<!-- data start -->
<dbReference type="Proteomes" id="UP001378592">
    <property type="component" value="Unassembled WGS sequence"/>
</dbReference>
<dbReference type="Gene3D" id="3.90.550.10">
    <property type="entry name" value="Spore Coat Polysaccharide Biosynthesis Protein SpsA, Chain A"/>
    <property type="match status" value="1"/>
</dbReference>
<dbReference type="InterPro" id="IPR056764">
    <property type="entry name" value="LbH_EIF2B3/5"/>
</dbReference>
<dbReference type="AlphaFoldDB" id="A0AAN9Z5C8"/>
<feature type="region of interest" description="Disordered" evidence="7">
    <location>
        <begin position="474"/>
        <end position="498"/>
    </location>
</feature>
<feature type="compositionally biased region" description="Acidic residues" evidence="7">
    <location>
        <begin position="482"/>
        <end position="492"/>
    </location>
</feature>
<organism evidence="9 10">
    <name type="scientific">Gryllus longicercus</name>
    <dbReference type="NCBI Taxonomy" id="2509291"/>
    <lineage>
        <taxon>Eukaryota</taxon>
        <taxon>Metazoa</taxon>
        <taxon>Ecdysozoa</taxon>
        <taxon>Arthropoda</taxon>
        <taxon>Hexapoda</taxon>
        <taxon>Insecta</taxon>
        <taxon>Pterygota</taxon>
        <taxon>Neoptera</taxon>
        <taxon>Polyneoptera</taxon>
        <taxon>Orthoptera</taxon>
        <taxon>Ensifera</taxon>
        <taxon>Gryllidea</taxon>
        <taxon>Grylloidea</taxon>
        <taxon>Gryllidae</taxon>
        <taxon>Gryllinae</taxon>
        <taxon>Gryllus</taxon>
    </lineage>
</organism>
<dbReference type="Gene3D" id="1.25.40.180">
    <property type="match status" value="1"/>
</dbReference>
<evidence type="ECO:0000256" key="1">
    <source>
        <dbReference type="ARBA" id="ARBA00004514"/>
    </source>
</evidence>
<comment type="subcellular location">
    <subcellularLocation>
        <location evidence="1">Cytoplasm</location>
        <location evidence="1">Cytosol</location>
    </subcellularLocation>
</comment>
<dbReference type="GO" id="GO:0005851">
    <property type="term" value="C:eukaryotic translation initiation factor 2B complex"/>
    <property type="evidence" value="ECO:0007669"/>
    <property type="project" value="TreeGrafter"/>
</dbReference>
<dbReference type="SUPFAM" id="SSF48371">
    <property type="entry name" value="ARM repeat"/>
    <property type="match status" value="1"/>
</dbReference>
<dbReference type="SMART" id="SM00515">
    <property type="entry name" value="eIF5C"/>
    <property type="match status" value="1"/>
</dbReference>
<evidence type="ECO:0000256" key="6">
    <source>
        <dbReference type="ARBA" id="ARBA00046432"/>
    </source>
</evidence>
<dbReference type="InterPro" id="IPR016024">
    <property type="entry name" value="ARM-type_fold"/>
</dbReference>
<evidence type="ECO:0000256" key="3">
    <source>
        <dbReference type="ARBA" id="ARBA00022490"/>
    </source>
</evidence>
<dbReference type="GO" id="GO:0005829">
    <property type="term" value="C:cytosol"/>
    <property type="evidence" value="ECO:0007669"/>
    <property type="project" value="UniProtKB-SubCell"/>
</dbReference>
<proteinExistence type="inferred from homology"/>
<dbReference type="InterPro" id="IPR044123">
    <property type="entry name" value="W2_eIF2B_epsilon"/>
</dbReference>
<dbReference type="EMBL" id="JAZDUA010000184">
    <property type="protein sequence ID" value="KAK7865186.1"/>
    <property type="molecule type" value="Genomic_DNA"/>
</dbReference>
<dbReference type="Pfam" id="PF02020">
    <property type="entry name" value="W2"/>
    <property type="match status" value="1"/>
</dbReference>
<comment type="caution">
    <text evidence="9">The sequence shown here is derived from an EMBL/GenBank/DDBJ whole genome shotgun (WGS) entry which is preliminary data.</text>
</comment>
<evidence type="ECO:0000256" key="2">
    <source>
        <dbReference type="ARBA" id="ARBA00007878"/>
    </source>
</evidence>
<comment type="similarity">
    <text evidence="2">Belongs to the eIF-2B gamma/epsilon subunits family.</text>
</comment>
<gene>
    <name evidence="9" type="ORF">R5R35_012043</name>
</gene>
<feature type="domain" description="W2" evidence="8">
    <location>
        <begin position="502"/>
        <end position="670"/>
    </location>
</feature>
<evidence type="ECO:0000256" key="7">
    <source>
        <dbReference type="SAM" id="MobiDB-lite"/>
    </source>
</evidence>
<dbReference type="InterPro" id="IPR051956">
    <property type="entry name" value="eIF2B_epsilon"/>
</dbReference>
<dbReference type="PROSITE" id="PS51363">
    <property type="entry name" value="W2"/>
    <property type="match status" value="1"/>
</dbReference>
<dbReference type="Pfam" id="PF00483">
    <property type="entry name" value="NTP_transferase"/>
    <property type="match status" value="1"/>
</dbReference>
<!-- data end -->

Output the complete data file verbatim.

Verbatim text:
<dbReference type="Proteomes" id="UP001378592">
    <property type="component" value="Unassembled WGS sequence"/>
</dbReference>
<dbReference type="Gene3D" id="3.90.550.10">
    <property type="entry name" value="Spore Coat Polysaccharide Biosynthesis Protein SpsA, Chain A"/>
    <property type="match status" value="1"/>
</dbReference>
<dbReference type="InterPro" id="IPR056764">
    <property type="entry name" value="LbH_EIF2B3/5"/>
</dbReference>
<dbReference type="AlphaFoldDB" id="A0AAN9Z5C8"/>
<feature type="region of interest" description="Disordered" evidence="7">
    <location>
        <begin position="474"/>
        <end position="498"/>
    </location>
</feature>
<feature type="compositionally biased region" description="Acidic residues" evidence="7">
    <location>
        <begin position="482"/>
        <end position="492"/>
    </location>
</feature>
<organism evidence="9 10">
    <name type="scientific">Gryllus longicercus</name>
    <dbReference type="NCBI Taxonomy" id="2509291"/>
    <lineage>
        <taxon>Eukaryota</taxon>
        <taxon>Metazoa</taxon>
        <taxon>Ecdysozoa</taxon>
        <taxon>Arthropoda</taxon>
        <taxon>Hexapoda</taxon>
        <taxon>Insecta</taxon>
        <taxon>Pterygota</taxon>
        <taxon>Neoptera</taxon>
        <taxon>Polyneoptera</taxon>
        <taxon>Orthoptera</taxon>
        <taxon>Ensifera</taxon>
        <taxon>Gryllidea</taxon>
        <taxon>Grylloidea</taxon>
        <taxon>Gryllidae</taxon>
        <taxon>Gryllinae</taxon>
        <taxon>Gryllus</taxon>
    </lineage>
</organism>
<dbReference type="Gene3D" id="1.25.40.180">
    <property type="match status" value="1"/>
</dbReference>
<evidence type="ECO:0000256" key="1">
    <source>
        <dbReference type="ARBA" id="ARBA00004514"/>
    </source>
</evidence>
<comment type="subcellular location">
    <subcellularLocation>
        <location evidence="1">Cytoplasm</location>
        <location evidence="1">Cytosol</location>
    </subcellularLocation>
</comment>
<dbReference type="GO" id="GO:0005851">
    <property type="term" value="C:eukaryotic translation initiation factor 2B complex"/>
    <property type="evidence" value="ECO:0007669"/>
    <property type="project" value="TreeGrafter"/>
</dbReference>
<dbReference type="SUPFAM" id="SSF48371">
    <property type="entry name" value="ARM repeat"/>
    <property type="match status" value="1"/>
</dbReference>
<dbReference type="SMART" id="SM00515">
    <property type="entry name" value="eIF5C"/>
    <property type="match status" value="1"/>
</dbReference>
<evidence type="ECO:0000256" key="6">
    <source>
        <dbReference type="ARBA" id="ARBA00046432"/>
    </source>
</evidence>
<dbReference type="InterPro" id="IPR016024">
    <property type="entry name" value="ARM-type_fold"/>
</dbReference>
<evidence type="ECO:0000256" key="3">
    <source>
        <dbReference type="ARBA" id="ARBA00022490"/>
    </source>
</evidence>
<dbReference type="GO" id="GO:0005829">
    <property type="term" value="C:cytosol"/>
    <property type="evidence" value="ECO:0007669"/>
    <property type="project" value="UniProtKB-SubCell"/>
</dbReference>
<proteinExistence type="inferred from homology"/>
<dbReference type="InterPro" id="IPR044123">
    <property type="entry name" value="W2_eIF2B_epsilon"/>
</dbReference>
<dbReference type="EMBL" id="JAZDUA010000184">
    <property type="protein sequence ID" value="KAK7865186.1"/>
    <property type="molecule type" value="Genomic_DNA"/>
</dbReference>
<dbReference type="Pfam" id="PF02020">
    <property type="entry name" value="W2"/>
    <property type="match status" value="1"/>
</dbReference>
<comment type="caution">
    <text evidence="9">The sequence shown here is derived from an EMBL/GenBank/DDBJ whole genome shotgun (WGS) entry which is preliminary data.</text>
</comment>
<evidence type="ECO:0000256" key="2">
    <source>
        <dbReference type="ARBA" id="ARBA00007878"/>
    </source>
</evidence>
<comment type="similarity">
    <text evidence="2">Belongs to the eIF-2B gamma/epsilon subunits family.</text>
</comment>
<gene>
    <name evidence="9" type="ORF">R5R35_012043</name>
</gene>
<feature type="domain" description="W2" evidence="8">
    <location>
        <begin position="502"/>
        <end position="670"/>
    </location>
</feature>
<evidence type="ECO:0000256" key="7">
    <source>
        <dbReference type="SAM" id="MobiDB-lite"/>
    </source>
</evidence>
<dbReference type="InterPro" id="IPR051956">
    <property type="entry name" value="eIF2B_epsilon"/>
</dbReference>
<dbReference type="PROSITE" id="PS51363">
    <property type="entry name" value="W2"/>
    <property type="match status" value="1"/>
</dbReference>
<dbReference type="Pfam" id="PF00483">
    <property type="entry name" value="NTP_transferase"/>
    <property type="match status" value="1"/>
</dbReference>